Dear Rabbi,

I was wondering how the Jewish, and especially chassidic, mystical teachings would regard marijuana as a way of getting closer to G‑d.

Of course, there is the obvious fact that marijuana is against the law. But there are obviously some exceptions to what can be done for spiritual purposes that normally would be against the law.


Before your soul came down into this world, it was high. The ultimate high. So high, there was only one way she could get higher: by squeezing herself into a blood-and-bones body and coming to live down here on planet Earth.

Here’s the game plan: Soul descends and invests within walking, talking slab of collagen matrices (a.k.a. body). Body thinks for itself and doesn’t want to listen to soul. Soul feels trapped, oppressed, coerced into doing things it can’t stand. Soul reaches within to find hidden powers. Soul works with body. Gradually, soul refines body. Body becomes soul-like. Soul discovers its quintessential being.

That’s why the best way I know to get high is by sinking my head into a deep pot of chassidic teachings, especially a juicy Chabad-guided meditation (known as a maamar), thought processes to bring Kabbalistic teachings into the realm of human intellect, teachings about higher worlds, the sefirot and angels that seemed so “out there.” I let my soul try every way it can to bring this into my gray matter brain and to get my blood-filled heart pumping over it.

At the very least, I’m sweating it—all on my own power. And that’s where the high comes from: from reaching deep within, all on your own.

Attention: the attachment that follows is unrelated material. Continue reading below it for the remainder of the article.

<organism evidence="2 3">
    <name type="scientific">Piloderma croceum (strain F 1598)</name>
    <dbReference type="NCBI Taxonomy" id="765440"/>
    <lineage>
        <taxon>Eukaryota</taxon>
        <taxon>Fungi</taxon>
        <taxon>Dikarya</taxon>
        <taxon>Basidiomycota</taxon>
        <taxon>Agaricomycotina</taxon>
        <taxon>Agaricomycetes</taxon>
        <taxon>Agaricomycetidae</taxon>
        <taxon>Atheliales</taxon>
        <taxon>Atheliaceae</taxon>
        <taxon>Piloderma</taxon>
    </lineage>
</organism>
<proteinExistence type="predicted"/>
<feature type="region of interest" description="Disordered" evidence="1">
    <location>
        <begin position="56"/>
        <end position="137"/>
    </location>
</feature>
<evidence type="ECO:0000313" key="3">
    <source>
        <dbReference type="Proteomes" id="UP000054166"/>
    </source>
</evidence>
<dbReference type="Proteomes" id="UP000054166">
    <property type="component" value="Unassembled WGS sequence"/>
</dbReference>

Who knows, maybe marijuana and other psychotropics open up the doors of perception for the soul. Maybe it gets a short relief from sweating away at its mission down here. But it’s a high that lies. And for the soul, it makes the long journey down here into a bad trip. “This is high?” she says. “For this I could have stayed above and been much, much higher!”

The real high can happen only by working with that body, not escaping it; by prying open the doors of your perception step by step, stretching its limits a little more each day; engaging your senses, limbs, heart, mind and stomach in beautiful, divine acts daily. That’s the path to getting high and staying there.

Like Euclid said about learning geometry, there’s no king’s highway to spiritual enlightenment. Or, to paraphrase Rabbi Ben Hei Hei’s oft-quoted words in the Mishnah, “No pain, no gain.”1

The Rebbe, Rabbi Menachem Mendel Schneerson, of righteous memory, once answered someone with your question, saying that the way of Judaism is “that the person should be the master over his or her self, and enslavement of any sort is wrong.” Psychedelics, the Rebbe pointed out, don’t provide that mastery. They usually provide the opposite.2

So here’s my recommendation: Get hooked on a one-to-one situation learning deep Torah teachings, and get real high. If you don’t have anyone in your neighborhood, you can click here to set up a study partner.

Check out our Jewish Meditation section, and follow the video lessons there. Keep digging in and you’ll find yet more and more, higher and higher.

See Response to a Casual Marijuana User from our selection on Judaism on Drugs and Narcotics.